If you’re in Canada, take a peek at my spreadsheet for a variety of options, including bookstore cover prices, plus ebook, audio, and international ordering. For books that aren’t published yet, I noted the publication dates, though hopefully some will change – one book isn’t published here until September!

A few other things to note:

  • I didn’t include library options here as it will vary by system, but always check the library first! In my library, two titles are on order and one is available but waitlisted. See if you can request titles that aren’t in your library’s catalog.
  • I took my cover prices from Amazon and Chapters, but you should of course avail yourself of your favourite local indie bookstore.
  • I included Blackwell’s as my international ordering option because I’m not a fan of Book Depository, but it’s probably safe to assume anything at Blackwell’s is available there too.
  • Direct-from-publisher prices were converted to CAD by me, your credit card company may have different ideas.
  • Feel free to make a copy of my sheet and use it to track your progress.
  • I am not responsible for any TBR explosions or book budget overruns that may result from irresponsible use of this spreadsheet.

Canadians, and Americans of North, Central, or South varieties: are you reading the IBP this year? How are you getting your books?

2019 Year in Review

I didn’t do a Goodreads challenge this year. I didn’t even use Goodreads (looking up one-star reviews of books notwithstanding), but I was keeping track of my reading, and as the the year went on, I could tell something was amiss.

I’ve never cracked 100 books in a year, but I usually get close. By Novellas in November time, I start doing calculations, and look for super-short novels to speed things along. This year, I was barely past 50 books read on November 1. No amount of novellas was going to get me out of this one.

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Short Story Advent Calendar 2019: short reviews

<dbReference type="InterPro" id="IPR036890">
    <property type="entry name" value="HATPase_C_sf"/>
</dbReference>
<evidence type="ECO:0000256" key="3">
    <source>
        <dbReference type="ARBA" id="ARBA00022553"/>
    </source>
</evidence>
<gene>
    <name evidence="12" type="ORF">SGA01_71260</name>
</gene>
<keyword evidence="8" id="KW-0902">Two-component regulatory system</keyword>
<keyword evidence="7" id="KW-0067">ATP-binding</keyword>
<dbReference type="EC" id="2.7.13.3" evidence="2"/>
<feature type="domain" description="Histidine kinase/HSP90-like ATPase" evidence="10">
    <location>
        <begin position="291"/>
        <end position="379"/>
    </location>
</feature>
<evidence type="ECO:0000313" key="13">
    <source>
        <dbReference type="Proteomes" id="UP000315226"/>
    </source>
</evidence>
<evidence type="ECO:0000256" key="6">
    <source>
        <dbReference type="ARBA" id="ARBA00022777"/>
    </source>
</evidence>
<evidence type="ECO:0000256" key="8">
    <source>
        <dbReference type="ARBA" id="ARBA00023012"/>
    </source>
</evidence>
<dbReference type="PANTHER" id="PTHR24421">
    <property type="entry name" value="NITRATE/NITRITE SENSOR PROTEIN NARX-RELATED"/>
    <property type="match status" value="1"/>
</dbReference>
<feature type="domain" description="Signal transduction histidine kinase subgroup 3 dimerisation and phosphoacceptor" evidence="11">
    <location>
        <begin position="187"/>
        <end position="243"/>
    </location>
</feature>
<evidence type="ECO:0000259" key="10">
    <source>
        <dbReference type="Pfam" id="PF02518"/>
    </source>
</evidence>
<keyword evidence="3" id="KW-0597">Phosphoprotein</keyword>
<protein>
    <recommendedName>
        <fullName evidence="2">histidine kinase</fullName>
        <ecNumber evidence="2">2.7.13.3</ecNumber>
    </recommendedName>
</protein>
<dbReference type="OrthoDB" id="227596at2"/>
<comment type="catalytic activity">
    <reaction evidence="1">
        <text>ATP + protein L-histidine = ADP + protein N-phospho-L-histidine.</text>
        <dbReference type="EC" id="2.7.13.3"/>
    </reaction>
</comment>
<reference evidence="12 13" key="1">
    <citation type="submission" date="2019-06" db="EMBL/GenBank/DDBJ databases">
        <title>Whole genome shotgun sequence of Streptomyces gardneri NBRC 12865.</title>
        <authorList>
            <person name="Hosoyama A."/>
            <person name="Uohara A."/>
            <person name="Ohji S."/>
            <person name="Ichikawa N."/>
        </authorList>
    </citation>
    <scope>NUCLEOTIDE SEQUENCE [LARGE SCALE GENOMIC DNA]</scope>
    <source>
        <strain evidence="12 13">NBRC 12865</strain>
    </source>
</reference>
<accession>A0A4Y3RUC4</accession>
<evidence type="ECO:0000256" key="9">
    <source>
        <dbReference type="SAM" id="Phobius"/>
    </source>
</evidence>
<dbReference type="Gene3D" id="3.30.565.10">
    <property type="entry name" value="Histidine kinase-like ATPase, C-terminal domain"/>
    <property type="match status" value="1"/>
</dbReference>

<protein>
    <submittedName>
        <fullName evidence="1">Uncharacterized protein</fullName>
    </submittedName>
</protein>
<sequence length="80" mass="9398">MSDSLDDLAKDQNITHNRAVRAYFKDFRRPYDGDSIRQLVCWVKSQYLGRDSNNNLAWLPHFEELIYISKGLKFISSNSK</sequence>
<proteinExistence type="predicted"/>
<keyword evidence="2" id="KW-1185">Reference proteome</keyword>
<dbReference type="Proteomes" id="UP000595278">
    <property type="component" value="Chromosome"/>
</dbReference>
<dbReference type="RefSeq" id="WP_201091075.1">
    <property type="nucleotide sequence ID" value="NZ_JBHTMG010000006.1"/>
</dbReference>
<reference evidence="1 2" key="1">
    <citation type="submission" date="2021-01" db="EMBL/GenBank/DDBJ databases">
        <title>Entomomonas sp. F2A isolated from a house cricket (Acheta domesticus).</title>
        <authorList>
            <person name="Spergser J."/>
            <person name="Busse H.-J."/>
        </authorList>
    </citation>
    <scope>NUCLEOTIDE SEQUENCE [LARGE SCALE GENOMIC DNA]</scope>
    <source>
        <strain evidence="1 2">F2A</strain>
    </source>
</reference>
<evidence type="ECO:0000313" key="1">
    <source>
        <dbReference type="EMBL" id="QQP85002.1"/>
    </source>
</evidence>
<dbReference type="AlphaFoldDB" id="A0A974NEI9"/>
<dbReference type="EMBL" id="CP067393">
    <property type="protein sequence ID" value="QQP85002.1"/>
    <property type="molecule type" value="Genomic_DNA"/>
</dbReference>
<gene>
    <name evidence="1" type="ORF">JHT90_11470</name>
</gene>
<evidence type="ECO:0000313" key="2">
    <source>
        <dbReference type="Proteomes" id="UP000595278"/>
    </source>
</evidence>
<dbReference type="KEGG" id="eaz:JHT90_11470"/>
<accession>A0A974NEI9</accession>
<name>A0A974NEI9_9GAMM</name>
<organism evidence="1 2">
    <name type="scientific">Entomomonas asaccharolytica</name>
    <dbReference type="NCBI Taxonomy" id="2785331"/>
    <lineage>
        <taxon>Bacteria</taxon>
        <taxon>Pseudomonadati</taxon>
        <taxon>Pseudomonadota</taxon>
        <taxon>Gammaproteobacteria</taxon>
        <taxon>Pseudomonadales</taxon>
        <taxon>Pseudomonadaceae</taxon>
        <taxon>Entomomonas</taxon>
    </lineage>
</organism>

Daily videos were great for a couple of years, but that’s gone out the window, so let’s catch up on the Short Story Advent Calendar with a few short reviews. It’s been a pretty good #ssac2019 so far, with a mix of old and new; and traditional and weird.

Day 1: Shelley Oria, “Beginnings”
A song about the end of a relationship that was doomed from the beginning(s). Reminded me of the Feist song “Let it Die”, which you’ll recall as a Seth/Summer song from The O.C., right?

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Novellas in November 2019 Round Up #1

Halfway through #NovNov ’19, I don’t have as much to show for it as in previous years. Blame it on the Ducks. It has been an eclectic reading month so far, with a dud, a local success, a backlash, and a reading hangover that has me reaching for nonfiction to clear my head.

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Novellas in November 2019: a novella for every occasion

With Novellas in November mere days away, it’s been brought to my attention that there are people who intend to read things other than novellas next month. And other people might get distracted by book prizes. The good news is that there’s a novella for just about every occasion. Here are some suggestions if you insist on participating in other types of reading in November.

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Quicksilver by Neal Stephenson, Near to the Wild Heart by Clarice Lispector, and The Snow Child by Eowyn Ivey

I’ve had some wonderful cases of book serendipity this year. That is, when books you’re reading simultaneously, or consecutively, have a common thread, a coincidental similarity of theme, or detail, or maybe an uncommon word usage. Bookish Beck keeps track of these in Twitter threads. I kicked of this 20 Books of Summer challenge with just such a case of eerie paralells, between Jonathan Franzen’s How To Be Alone and Paul Auster’s Winter Journal.

This (another mini review cop out) is the opposite of that. Books 12, 13, and 14 of my list of 20 could not be more different. Objectively, they are of very different lengths, subjects, genres, and tones. Subjectively, they ranged from unexpectedly delightful to completely incomprehensible.

These books do serve to illustrate a point, though. In the Literary Fiction Book Tag, I defined “literary fiction” as fiction that leaves “plenty of room for interpretation.” I still believe this to be true, but in examining my reaction to these books, I find that what I need is a middle ground. Don’t spoon feed me, but don’t leave me completely on my own. Here’s how I fared with interpreting each of these books.